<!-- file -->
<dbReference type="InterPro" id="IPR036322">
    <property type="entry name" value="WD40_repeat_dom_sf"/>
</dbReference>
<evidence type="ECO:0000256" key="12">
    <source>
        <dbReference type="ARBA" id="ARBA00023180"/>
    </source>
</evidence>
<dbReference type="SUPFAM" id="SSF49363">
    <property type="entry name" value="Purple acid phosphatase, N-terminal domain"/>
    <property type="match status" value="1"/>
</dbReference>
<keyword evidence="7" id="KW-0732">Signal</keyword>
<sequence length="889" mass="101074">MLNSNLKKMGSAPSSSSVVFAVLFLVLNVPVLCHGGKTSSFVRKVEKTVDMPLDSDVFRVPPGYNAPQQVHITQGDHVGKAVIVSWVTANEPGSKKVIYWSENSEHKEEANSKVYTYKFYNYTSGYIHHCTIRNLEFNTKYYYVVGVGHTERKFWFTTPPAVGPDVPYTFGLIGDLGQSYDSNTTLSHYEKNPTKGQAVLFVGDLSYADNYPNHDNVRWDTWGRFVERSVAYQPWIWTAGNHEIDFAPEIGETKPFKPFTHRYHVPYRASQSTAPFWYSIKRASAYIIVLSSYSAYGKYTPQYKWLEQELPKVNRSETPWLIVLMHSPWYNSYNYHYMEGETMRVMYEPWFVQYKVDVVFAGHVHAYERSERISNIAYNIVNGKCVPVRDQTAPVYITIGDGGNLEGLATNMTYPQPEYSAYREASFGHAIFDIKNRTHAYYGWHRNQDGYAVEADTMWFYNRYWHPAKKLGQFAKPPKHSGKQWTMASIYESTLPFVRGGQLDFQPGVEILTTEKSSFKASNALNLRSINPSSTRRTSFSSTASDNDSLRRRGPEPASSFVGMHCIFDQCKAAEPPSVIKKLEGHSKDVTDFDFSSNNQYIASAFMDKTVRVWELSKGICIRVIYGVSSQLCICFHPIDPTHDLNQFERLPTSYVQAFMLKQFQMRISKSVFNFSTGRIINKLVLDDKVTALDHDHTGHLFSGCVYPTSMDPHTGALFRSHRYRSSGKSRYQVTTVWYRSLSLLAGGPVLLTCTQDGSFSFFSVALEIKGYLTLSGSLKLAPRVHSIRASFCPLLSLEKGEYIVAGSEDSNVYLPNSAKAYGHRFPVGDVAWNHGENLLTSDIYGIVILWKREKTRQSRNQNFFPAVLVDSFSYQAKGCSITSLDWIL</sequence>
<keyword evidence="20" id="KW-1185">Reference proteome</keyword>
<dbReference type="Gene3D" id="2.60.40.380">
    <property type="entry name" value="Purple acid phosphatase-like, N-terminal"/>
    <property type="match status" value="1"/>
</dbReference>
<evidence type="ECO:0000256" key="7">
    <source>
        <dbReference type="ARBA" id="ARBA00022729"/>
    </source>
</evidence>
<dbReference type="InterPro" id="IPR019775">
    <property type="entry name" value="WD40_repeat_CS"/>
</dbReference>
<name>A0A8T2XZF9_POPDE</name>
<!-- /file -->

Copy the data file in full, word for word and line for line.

<dbReference type="InterPro" id="IPR036322">
    <property type="entry name" value="WD40_repeat_dom_sf"/>
</dbReference>
<evidence type="ECO:0000256" key="12">
    <source>
        <dbReference type="ARBA" id="ARBA00023180"/>
    </source>
</evidence>
<dbReference type="SUPFAM" id="SSF49363">
    <property type="entry name" value="Purple acid phosphatase, N-terminal domain"/>
    <property type="match status" value="1"/>
</dbReference>
<keyword evidence="7" id="KW-0732">Signal</keyword>
<sequence length="889" mass="101074">MLNSNLKKMGSAPSSSSVVFAVLFLVLNVPVLCHGGKTSSFVRKVEKTVDMPLDSDVFRVPPGYNAPQQVHITQGDHVGKAVIVSWVTANEPGSKKVIYWSENSEHKEEANSKVYTYKFYNYTSGYIHHCTIRNLEFNTKYYYVVGVGHTERKFWFTTPPAVGPDVPYTFGLIGDLGQSYDSNTTLSHYEKNPTKGQAVLFVGDLSYADNYPNHDNVRWDTWGRFVERSVAYQPWIWTAGNHEIDFAPEIGETKPFKPFTHRYHVPYRASQSTAPFWYSIKRASAYIIVLSSYSAYGKYTPQYKWLEQELPKVNRSETPWLIVLMHSPWYNSYNYHYMEGETMRVMYEPWFVQYKVDVVFAGHVHAYERSERISNIAYNIVNGKCVPVRDQTAPVYITIGDGGNLEGLATNMTYPQPEYSAYREASFGHAIFDIKNRTHAYYGWHRNQDGYAVEADTMWFYNRYWHPAKKLGQFAKPPKHSGKQWTMASIYESTLPFVRGGQLDFQPGVEILTTEKSSFKASNALNLRSINPSSTRRTSFSSTASDNDSLRRRGPEPASSFVGMHCIFDQCKAAEPPSVIKKLEGHSKDVTDFDFSSNNQYIASAFMDKTVRVWELSKGICIRVIYGVSSQLCICFHPIDPTHDLNQFERLPTSYVQAFMLKQFQMRISKSVFNFSTGRIINKLVLDDKVTALDHDHTGHLFSGCVYPTSMDPHTGALFRSHRYRSSGKSRYQVTTVWYRSLSLLAGGPVLLTCTQDGSFSFFSVALEIKGYLTLSGSLKLAPRVHSIRASFCPLLSLEKGEYIVAGSEDSNVYLPNSAKAYGHRFPVGDVAWNHGENLLTSDIYGIVILWKREKTRQSRNQNFFPAVLVDSFSYQAKGCSITSLDWIL</sequence>
<keyword evidence="20" id="KW-1185">Reference proteome</keyword>
<dbReference type="Gene3D" id="2.60.40.380">
    <property type="entry name" value="Purple acid phosphatase-like, N-terminal"/>
    <property type="match status" value="1"/>
</dbReference>
<evidence type="ECO:0000256" key="7">
    <source>
        <dbReference type="ARBA" id="ARBA00022729"/>
    </source>
</evidence>
<dbReference type="InterPro" id="IPR019775">
    <property type="entry name" value="WD40_repeat_CS"/>
</dbReference>
<name>A0A8T2XZF9_POPDE</name>